I remember the first time I listened to a lecture about the future of telehealth in pediatrics. My first thought was, “Absolutely not! This is not how I imagined practicing medicine.” For me, being a pediatrician is rooted in the relationship you build with patients and families, and telehealth didn’t seem like a platform that could support that.
Then the COVID-19 pandemic started and in-person visits weren’t a safe option – so practices turned to telehealth. Through telehealth, physicians have been able to safely screen patients for symptoms of COVID-19 and provide families with accurate information about the spread of the virus. Over the last six months, telemedicine became a critical resource for families, and we must protect access to this resource when the pandemic recedes.
Telehealth, while new to many, has actually been an evolving aspect of medical care for many years. Over time, technology has become progressively more refined and with that has come numerous advantages. Such advantages include increased access for the medically underserved who often live in inner-cities or rural communities, as well as decreased costs to the health care system and families. In addition, telehealth is commonly used as a method of triage between emergency departments and has significantly decreased unnecessary transports from one facility to another, which results in an overall cost benefit without sacrificing quality of care.
Before COVID-19, many providers were hesitant to take the leap and adapt telehealth into daily practice, in large part due to a long history of patient care being delivered exclusively in person. When we remove that element of in-person care, it creates uncertainty and challenges the way in which we have become accustomed to practicing medicine.
Now that providers are embracing such care, the next hurdle that must be overcome is reimbursement. How will insurance companies cover these visits? Will virtual visits be reimbursed at the same rate as an in-person visit? What specific information needs to be obtained from patients and what level of treatment needs to be provided to patients in order to receive compensation?
Not all states have passed parity laws ensuring insurance coverage of telehealth, though Medicaid has been more progressive in coverage of these types of visits across the country. Connecticut is one of the states whose parity laws allow for telehealth coverage by private insurance, Medicaid and state employees’ health plans but this statute has limits.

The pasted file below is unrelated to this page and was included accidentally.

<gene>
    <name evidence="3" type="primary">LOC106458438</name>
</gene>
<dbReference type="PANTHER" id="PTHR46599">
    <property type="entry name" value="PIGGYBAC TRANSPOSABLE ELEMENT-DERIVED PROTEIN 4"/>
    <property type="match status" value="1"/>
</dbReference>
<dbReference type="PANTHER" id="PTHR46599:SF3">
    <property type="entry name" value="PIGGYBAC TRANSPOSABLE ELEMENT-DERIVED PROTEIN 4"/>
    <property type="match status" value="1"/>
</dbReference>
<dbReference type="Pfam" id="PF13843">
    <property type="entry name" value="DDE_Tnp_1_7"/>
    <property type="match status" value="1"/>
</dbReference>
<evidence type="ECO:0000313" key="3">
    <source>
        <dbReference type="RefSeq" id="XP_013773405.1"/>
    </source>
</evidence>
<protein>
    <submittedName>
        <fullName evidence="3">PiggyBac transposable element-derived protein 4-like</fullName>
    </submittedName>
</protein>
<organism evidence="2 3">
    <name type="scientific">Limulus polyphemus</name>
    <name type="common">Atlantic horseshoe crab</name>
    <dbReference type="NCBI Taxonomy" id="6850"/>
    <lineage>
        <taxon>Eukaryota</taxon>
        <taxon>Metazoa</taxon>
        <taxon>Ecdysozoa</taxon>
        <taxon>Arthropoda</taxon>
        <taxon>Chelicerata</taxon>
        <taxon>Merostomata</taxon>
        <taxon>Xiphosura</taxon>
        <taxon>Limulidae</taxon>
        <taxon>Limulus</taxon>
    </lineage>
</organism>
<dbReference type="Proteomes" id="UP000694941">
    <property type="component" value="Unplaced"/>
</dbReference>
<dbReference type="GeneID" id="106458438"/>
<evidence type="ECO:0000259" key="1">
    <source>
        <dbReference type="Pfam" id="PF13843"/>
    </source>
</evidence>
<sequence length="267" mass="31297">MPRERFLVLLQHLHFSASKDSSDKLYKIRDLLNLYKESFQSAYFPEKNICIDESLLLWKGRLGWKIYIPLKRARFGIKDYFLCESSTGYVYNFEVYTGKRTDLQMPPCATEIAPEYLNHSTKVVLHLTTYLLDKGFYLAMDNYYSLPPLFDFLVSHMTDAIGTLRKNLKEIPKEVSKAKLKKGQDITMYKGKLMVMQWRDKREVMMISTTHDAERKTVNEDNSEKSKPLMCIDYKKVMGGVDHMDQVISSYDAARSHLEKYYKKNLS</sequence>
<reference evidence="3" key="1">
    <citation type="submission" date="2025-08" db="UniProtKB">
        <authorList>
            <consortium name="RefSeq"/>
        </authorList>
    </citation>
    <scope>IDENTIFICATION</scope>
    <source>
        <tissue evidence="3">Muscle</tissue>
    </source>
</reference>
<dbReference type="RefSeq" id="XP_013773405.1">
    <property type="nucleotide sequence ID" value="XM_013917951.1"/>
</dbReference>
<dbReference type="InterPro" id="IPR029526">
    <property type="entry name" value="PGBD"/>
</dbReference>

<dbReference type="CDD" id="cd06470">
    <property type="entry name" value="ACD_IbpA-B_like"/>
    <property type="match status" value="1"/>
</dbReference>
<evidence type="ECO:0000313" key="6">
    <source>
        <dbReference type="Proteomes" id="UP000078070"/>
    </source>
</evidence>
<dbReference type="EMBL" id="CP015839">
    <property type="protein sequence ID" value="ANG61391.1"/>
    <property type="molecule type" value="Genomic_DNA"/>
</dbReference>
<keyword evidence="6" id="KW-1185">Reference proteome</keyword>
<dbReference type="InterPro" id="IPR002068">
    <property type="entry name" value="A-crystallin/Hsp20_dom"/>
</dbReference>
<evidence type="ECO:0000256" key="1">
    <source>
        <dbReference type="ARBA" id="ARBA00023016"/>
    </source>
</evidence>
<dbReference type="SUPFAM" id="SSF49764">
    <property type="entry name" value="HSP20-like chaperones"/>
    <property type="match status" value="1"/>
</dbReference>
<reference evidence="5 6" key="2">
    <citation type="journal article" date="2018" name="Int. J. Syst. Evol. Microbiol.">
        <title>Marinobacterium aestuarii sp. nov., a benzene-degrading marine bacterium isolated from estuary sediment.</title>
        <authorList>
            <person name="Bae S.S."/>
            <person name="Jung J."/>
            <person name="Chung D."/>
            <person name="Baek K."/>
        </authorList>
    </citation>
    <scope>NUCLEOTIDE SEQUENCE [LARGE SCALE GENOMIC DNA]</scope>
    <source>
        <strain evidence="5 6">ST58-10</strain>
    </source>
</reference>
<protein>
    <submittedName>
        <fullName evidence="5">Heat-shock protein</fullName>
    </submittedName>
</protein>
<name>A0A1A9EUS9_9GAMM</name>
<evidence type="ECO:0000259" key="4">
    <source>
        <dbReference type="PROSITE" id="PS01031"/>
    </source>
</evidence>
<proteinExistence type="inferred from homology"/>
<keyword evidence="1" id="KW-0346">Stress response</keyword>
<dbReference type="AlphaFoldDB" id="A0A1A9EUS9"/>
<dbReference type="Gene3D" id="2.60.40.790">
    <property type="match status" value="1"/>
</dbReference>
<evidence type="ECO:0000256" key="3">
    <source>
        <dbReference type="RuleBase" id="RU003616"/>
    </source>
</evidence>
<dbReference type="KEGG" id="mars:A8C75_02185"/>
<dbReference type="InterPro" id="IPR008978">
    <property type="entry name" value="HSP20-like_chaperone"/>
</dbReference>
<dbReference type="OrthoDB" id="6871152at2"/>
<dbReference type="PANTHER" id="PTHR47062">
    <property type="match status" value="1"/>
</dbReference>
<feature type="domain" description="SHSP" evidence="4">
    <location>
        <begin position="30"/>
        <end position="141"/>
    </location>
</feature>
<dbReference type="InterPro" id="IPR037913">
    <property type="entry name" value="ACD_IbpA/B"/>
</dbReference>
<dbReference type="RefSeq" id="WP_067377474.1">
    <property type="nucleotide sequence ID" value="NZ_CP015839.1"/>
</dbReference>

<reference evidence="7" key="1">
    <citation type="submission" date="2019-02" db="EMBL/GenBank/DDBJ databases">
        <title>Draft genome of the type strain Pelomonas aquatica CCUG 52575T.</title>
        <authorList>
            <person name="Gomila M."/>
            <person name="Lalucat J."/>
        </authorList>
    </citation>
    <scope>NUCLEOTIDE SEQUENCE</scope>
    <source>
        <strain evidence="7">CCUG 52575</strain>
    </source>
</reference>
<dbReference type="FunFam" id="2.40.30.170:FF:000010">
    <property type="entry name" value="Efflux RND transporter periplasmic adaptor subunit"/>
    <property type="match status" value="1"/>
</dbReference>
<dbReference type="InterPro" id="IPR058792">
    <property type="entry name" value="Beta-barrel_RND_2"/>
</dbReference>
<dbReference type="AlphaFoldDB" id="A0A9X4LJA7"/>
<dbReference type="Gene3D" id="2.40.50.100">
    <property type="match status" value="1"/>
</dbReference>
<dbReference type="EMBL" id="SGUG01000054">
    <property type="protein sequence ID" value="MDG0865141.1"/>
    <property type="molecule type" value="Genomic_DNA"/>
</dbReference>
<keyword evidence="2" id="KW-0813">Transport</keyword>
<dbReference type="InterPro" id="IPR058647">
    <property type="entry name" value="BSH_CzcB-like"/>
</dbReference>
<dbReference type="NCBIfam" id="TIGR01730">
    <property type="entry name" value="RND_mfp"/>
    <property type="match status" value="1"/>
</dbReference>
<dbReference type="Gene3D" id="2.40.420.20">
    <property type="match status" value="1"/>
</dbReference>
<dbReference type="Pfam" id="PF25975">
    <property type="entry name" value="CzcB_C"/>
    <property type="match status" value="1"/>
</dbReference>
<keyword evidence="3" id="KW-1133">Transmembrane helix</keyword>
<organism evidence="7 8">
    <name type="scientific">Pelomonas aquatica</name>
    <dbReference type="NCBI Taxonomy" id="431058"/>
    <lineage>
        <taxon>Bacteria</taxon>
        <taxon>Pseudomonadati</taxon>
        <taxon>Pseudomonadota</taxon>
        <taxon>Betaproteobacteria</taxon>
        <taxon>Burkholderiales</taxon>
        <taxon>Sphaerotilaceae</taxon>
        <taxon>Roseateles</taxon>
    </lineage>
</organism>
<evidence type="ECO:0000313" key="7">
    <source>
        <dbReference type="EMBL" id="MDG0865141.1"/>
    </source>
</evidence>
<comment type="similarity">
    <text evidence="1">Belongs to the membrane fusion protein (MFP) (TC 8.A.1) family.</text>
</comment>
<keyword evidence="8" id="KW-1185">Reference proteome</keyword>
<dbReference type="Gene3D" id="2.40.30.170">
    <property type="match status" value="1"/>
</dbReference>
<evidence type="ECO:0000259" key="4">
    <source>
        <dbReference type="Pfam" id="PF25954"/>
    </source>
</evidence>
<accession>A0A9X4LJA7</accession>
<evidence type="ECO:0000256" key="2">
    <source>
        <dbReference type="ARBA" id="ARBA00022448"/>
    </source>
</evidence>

Although in-person visits remain the best way to provide medical care, we are now at a crossroads where all industries, including medicine, are being asked to redefine how they offer services. This is the perfect opportunity to propel telehealth forward and to see how truly impactful it can be in both extreme times, such as a pandemic, and in daily life. We can use virtual visits to triage patients in their own home and reduce exposure to others along the way. This is invaluable from a public health standpoint, but also proves how useful this service can be moving forward.
Adapting telehealth into our practice does not replace in-person visits with a doctor or health care provider. Telehealth is simply an addition to our skill set. In order for telehealth to truly become a part of medical practice, we need parity laws that enable providers to receive appropriate compensation. Gov. Ned Lamont took a step in this direction by signing an executive order during the COVID19 pandemic to reduce restrictions on telehealth appointments. In July 2020, the State Senate codified this executive order by passing H.B. 6001 “An Act Concerning Telehealth.” Yet this bill only extends telehealth coverage laws until March 15, 2021.
Although no one can predict what the future will bring for the COVID-19 pandemic, it is clear that telehealth services will be needed for the foreseeable future. We have an opportunity to expand the utilization of telehealth and to understand how it can become an asset in improving access to medical care. We need to act now and urge our lawmakers to keep telehealth access in place even after the pandemic recedes.
Gabriella Chibbaro lives in Vernon.